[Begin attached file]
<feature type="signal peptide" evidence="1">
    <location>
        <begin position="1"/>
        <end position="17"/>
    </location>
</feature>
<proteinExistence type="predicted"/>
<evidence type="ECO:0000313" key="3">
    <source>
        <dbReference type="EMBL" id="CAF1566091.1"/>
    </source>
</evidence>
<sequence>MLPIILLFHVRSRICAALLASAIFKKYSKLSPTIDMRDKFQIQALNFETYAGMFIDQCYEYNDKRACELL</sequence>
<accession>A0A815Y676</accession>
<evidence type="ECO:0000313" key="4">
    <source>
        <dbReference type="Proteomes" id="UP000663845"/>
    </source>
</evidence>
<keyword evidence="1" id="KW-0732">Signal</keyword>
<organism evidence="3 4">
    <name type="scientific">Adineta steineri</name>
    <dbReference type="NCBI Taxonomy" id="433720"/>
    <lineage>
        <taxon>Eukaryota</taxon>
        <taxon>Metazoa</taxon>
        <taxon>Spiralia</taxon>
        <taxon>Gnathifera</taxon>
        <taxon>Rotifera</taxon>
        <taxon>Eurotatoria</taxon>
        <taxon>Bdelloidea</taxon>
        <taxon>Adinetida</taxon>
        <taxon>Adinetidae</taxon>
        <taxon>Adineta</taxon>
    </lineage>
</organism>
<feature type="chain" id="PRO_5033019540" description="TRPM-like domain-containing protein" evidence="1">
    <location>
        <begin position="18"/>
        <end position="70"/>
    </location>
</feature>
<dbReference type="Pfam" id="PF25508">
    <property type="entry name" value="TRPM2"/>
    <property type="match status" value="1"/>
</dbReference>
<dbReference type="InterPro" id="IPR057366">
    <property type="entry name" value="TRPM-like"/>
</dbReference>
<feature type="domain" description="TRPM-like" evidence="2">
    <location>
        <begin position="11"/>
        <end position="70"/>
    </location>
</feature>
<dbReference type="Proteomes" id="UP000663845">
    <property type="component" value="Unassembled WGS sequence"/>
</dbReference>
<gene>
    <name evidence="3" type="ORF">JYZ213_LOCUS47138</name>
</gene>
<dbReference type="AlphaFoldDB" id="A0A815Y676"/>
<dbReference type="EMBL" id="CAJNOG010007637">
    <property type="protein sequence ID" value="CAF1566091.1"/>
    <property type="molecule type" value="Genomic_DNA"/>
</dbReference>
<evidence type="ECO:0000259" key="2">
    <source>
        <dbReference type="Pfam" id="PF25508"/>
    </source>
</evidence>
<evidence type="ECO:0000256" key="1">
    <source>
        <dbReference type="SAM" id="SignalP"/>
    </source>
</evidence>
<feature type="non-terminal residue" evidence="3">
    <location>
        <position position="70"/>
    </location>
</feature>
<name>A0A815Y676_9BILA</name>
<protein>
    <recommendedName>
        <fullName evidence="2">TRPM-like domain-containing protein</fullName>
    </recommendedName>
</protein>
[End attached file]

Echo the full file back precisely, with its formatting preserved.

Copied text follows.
<feature type="signal peptide" evidence="1">
    <location>
        <begin position="1"/>
        <end position="17"/>
    </location>
</feature>
<proteinExistence type="predicted"/>
<evidence type="ECO:0000313" key="3">
    <source>
        <dbReference type="EMBL" id="CAF1566091.1"/>
    </source>
</evidence>
<sequence>MLPIILLFHVRSRICAALLASAIFKKYSKLSPTIDMRDKFQIQALNFETYAGMFIDQCYEYNDKRACELL</sequence>
<accession>A0A815Y676</accession>
<evidence type="ECO:0000313" key="4">
    <source>
        <dbReference type="Proteomes" id="UP000663845"/>
    </source>
</evidence>
<keyword evidence="1" id="KW-0732">Signal</keyword>
<organism evidence="3 4">
    <name type="scientific">Adineta steineri</name>
    <dbReference type="NCBI Taxonomy" id="433720"/>
    <lineage>
        <taxon>Eukaryota</taxon>
        <taxon>Metazoa</taxon>
        <taxon>Spiralia</taxon>
        <taxon>Gnathifera</taxon>
        <taxon>Rotifera</taxon>
        <taxon>Eurotatoria</taxon>
        <taxon>Bdelloidea</taxon>
        <taxon>Adinetida</taxon>
        <taxon>Adinetidae</taxon>
        <taxon>Adineta</taxon>
    </lineage>
</organism>
<feature type="chain" id="PRO_5033019540" description="TRPM-like domain-containing protein" evidence="1">
    <location>
        <begin position="18"/>
        <end position="70"/>
    </location>
</feature>
<dbReference type="Pfam" id="PF25508">
    <property type="entry name" value="TRPM2"/>
    <property type="match status" value="1"/>
</dbReference>
<dbReference type="InterPro" id="IPR057366">
    <property type="entry name" value="TRPM-like"/>
</dbReference>
<feature type="domain" description="TRPM-like" evidence="2">
    <location>
        <begin position="11"/>
        <end position="70"/>
    </location>
</feature>
<dbReference type="Proteomes" id="UP000663845">
    <property type="component" value="Unassembled WGS sequence"/>
</dbReference>
<gene>
    <name evidence="3" type="ORF">JYZ213_LOCUS47138</name>
</gene>
<dbReference type="AlphaFoldDB" id="A0A815Y676"/>
<dbReference type="EMBL" id="CAJNOG010007637">
    <property type="protein sequence ID" value="CAF1566091.1"/>
    <property type="molecule type" value="Genomic_DNA"/>
</dbReference>
<evidence type="ECO:0000259" key="2">
    <source>
        <dbReference type="Pfam" id="PF25508"/>
    </source>
</evidence>
<evidence type="ECO:0000256" key="1">
    <source>
        <dbReference type="SAM" id="SignalP"/>
    </source>
</evidence>
<feature type="non-terminal residue" evidence="3">
    <location>
        <position position="70"/>
    </location>
</feature>
<name>A0A815Y676_9BILA</name>
<protein>
    <recommendedName>
        <fullName evidence="2">TRPM-like domain-containing protein</fullName>
    </recommendedName>
</protein>